Tomek Ogrodowczyk was one of the World’s most oustanding producers of nature film and a continuator of Łódź educational film tradition created by great Włodzimierz Puchalski. He was a one man band: director, cameraman, sound recordist, editor and screenwriter. I saw a few of his delightful films thrilling by extraordinary camerawork.
Without passion this level of filming would be unavailable. I liked to listen his lectures during conferences and to talk with him, because every meeting with Tomek was giving me a part of his enthusiasm which he liked to share with other people .
Tomek is not anymore with us.
I recommend you to read the beautiful story of Ela Trzonek about working in the Forest Film Studio, which Tomasz Ogrodowczyk has managed last years.
FORESTERS WITH PASSION FOR FILMING
Friday, just before the end of work. Tomek Ogrodowczyk storms in (the word ‘storms’ seems to be adequate in the circumstances, because he makes a lot of noise).
“I’m telling you it was incredible”, he says and continues, “Three hours in the marshes, but it was worthy it. I’ve seen a lot of leks in my life, but it’s difficult to describe what was happening at that one”.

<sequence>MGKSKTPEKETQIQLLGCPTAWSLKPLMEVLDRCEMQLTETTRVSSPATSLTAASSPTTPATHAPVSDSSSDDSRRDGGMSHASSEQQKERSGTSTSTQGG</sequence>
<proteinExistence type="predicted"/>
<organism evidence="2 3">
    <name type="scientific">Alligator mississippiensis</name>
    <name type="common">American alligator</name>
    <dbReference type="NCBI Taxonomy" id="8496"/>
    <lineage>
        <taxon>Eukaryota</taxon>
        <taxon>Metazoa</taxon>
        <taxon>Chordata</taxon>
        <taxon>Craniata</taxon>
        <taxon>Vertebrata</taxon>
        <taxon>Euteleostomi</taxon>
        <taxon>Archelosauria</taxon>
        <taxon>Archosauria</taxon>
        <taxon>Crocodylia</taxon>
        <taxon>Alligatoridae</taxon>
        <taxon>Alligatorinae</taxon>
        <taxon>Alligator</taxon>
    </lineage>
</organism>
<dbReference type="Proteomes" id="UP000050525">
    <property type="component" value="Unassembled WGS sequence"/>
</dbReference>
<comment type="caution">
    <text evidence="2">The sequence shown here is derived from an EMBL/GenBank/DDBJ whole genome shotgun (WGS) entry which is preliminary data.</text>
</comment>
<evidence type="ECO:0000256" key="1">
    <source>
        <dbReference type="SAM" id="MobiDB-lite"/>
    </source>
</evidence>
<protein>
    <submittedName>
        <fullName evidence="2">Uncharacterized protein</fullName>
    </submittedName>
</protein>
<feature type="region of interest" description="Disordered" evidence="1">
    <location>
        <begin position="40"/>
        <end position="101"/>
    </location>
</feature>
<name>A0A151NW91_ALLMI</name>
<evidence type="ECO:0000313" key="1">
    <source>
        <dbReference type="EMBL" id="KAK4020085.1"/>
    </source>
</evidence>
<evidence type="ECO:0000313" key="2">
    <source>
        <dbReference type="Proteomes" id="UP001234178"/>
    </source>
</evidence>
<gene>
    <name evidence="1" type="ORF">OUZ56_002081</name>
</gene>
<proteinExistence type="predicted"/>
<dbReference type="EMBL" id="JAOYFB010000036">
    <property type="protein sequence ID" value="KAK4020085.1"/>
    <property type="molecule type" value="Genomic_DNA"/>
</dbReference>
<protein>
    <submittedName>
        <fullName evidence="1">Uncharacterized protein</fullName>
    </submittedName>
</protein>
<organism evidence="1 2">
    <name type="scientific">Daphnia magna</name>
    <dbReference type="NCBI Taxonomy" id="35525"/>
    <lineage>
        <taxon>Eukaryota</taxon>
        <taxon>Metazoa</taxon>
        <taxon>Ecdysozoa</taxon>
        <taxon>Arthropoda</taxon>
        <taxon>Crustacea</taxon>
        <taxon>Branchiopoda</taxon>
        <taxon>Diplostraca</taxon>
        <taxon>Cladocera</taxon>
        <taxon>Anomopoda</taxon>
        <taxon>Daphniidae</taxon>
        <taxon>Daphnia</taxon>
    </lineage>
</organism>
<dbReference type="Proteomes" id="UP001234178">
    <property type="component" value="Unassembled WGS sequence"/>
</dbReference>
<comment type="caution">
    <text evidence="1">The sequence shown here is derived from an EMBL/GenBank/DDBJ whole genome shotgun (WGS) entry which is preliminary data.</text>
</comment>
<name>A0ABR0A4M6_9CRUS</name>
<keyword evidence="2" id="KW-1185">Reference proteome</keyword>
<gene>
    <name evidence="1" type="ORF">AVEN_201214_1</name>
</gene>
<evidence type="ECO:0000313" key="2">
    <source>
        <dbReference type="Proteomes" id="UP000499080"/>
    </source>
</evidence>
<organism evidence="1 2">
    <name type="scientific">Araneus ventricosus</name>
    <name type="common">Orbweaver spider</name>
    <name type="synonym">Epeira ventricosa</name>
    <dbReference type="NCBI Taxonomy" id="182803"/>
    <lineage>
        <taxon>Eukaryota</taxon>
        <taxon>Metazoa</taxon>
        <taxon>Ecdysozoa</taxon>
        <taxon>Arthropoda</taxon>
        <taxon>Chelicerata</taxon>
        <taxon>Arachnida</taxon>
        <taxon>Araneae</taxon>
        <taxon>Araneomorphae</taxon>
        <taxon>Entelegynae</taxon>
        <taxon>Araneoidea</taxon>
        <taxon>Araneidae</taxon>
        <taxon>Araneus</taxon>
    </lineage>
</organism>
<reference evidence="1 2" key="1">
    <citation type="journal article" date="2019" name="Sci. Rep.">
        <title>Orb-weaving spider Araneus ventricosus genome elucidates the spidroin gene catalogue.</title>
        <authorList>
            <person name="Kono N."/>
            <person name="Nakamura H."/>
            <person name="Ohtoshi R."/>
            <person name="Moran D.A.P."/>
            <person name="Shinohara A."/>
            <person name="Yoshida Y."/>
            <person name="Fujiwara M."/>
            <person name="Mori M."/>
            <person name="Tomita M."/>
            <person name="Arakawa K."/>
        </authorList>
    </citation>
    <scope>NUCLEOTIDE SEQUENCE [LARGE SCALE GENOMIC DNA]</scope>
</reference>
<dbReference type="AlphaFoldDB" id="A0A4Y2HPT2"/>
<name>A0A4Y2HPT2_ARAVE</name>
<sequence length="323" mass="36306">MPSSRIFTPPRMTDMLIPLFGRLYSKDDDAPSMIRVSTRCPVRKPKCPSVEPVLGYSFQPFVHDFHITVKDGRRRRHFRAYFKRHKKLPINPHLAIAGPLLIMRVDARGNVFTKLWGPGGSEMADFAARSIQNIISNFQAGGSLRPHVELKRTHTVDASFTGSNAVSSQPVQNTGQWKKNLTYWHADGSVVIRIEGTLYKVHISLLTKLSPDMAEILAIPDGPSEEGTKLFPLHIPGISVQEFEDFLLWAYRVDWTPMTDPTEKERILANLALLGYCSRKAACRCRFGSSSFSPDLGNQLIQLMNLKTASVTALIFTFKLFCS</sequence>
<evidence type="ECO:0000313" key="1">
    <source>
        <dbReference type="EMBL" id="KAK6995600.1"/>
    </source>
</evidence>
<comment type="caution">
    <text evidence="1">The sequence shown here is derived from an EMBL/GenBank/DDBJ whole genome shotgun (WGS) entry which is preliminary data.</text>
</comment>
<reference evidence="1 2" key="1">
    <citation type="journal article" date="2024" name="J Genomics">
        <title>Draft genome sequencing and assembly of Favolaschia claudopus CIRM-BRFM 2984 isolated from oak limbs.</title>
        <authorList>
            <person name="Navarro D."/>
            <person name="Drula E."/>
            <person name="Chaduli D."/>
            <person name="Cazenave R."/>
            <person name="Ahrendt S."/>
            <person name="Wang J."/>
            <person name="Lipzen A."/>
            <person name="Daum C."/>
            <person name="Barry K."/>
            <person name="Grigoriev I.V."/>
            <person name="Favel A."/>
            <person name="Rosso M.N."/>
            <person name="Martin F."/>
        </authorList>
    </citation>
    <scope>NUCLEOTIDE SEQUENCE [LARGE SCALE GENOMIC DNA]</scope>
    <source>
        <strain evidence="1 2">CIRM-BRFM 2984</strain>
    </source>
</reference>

Tomek and Michał Ogrodowczyk were filming great snipes, mid-size migratory birds belonging to family Scolopacidae (order Charadriiformes). The birds have a heavy build, extensively barred underparts, the rows of black, white lines across the rufous wing coverts, and long and strong beaks. The species is rather rare in Poland and extremely difficult to see, because it can camouflage very well in vast, inaccessible bogs, which are their natural habitat. One needs a lot of persistence and patience to catch a glimpse of them in the wild. Our colleagues managed to film the birds at the Bobrzański Bogs.
“We got there at around four p.m. We spent an hour and a half in mud and water up to the thigh, but managed to film a lek. The best show was at dusk when we actually had to stop filming. It was dark and then they started to produce a variety of rattles and clicks, standing erect with their chests puffed and tails fanned. We were getting goose bumps. Something inexplicable. We were hiding, sitting on our stools in the water, all wet with numb legs, but totally enchanted by the spectacle. At some point I realized that we still would have to go back home through the bogs. We left our hiding place at nine p.m. I had a short crisis right after I had lost all my energy, but I quickly regained both strength and confidence. We got to our car at eleven. On Monday we’re going to show you the film, but now l’m going home. See you”!
Michał did not show up on Monday, because he got ill. The shots of the great snipe during the breeding season were impressive. Before viewing the material, Tomek played for us the recorded sounds that the lek made. The warbling, which resembled the sound of icicles chattering together, clicks, and whistles, which made you believe that it was a group of small, inconspic uous birds rather than that of large puffed up males, which we could later see.